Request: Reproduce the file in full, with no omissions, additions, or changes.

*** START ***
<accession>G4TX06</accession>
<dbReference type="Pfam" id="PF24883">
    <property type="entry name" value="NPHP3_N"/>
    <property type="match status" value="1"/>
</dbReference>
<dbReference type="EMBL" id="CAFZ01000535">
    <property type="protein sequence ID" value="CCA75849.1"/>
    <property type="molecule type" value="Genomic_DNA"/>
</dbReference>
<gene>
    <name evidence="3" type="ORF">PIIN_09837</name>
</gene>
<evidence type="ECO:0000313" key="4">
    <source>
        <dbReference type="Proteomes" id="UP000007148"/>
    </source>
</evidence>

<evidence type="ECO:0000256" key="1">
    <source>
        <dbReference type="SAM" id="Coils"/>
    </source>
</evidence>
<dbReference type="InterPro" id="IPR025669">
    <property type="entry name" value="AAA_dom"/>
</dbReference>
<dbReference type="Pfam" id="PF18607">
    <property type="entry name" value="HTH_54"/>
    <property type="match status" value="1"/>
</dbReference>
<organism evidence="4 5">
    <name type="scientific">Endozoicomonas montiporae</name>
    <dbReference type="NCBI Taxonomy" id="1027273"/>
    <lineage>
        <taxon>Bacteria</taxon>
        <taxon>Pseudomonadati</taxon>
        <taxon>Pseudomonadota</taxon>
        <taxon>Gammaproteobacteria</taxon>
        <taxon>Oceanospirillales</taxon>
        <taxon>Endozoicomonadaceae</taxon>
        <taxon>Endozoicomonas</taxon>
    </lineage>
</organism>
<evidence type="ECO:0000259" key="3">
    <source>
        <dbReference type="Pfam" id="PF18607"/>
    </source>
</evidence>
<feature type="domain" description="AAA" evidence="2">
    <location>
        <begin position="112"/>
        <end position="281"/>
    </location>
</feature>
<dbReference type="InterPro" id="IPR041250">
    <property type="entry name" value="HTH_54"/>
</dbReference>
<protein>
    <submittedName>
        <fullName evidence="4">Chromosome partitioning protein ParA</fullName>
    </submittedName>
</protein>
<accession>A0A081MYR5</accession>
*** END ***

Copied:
<accession>G4TX06</accession>
<dbReference type="Pfam" id="PF24883">
    <property type="entry name" value="NPHP3_N"/>
    <property type="match status" value="1"/>
</dbReference>
<dbReference type="EMBL" id="CAFZ01000535">
    <property type="protein sequence ID" value="CCA75849.1"/>
    <property type="molecule type" value="Genomic_DNA"/>
</dbReference>
<gene>
    <name evidence="3" type="ORF">PIIN_09837</name>
</gene>
<evidence type="ECO:0000313" key="4">
    <source>
        <dbReference type="Proteomes" id="UP000007148"/>
    </source>
</evidence>

<evidence type="ECO:0000256" key="1">
    <source>
        <dbReference type="SAM" id="Coils"/>
    </source>
</evidence>
<dbReference type="InterPro" id="IPR025669">
    <property type="entry name" value="AAA_dom"/>
</dbReference>
<dbReference type="Pfam" id="PF18607">
    <property type="entry name" value="HTH_54"/>
    <property type="match status" value="1"/>
</dbReference>
<organism evidence="4 5">
    <name type="scientific">Endozoicomonas montiporae</name>
    <dbReference type="NCBI Taxonomy" id="1027273"/>
    <lineage>
        <taxon>Bacteria</taxon>
        <taxon>Pseudomonadati</taxon>
        <taxon>Pseudomonadota</taxon>
        <taxon>Gammaproteobacteria</taxon>
        <taxon>Oceanospirillales</taxon>
        <taxon>Endozoicomonadaceae</taxon>
        <taxon>Endozoicomonas</taxon>
    </lineage>
</organism>
<evidence type="ECO:0000259" key="3">
    <source>
        <dbReference type="Pfam" id="PF18607"/>
    </source>
</evidence>
<feature type="domain" description="AAA" evidence="2">
    <location>
        <begin position="112"/>
        <end position="281"/>
    </location>
</feature>
<dbReference type="InterPro" id="IPR041250">
    <property type="entry name" value="HTH_54"/>
</dbReference>
<protein>
    <submittedName>
        <fullName evidence="4">Chromosome partitioning protein ParA</fullName>
    </submittedName>
</protein>
<accession>A0A081MYR5</accession>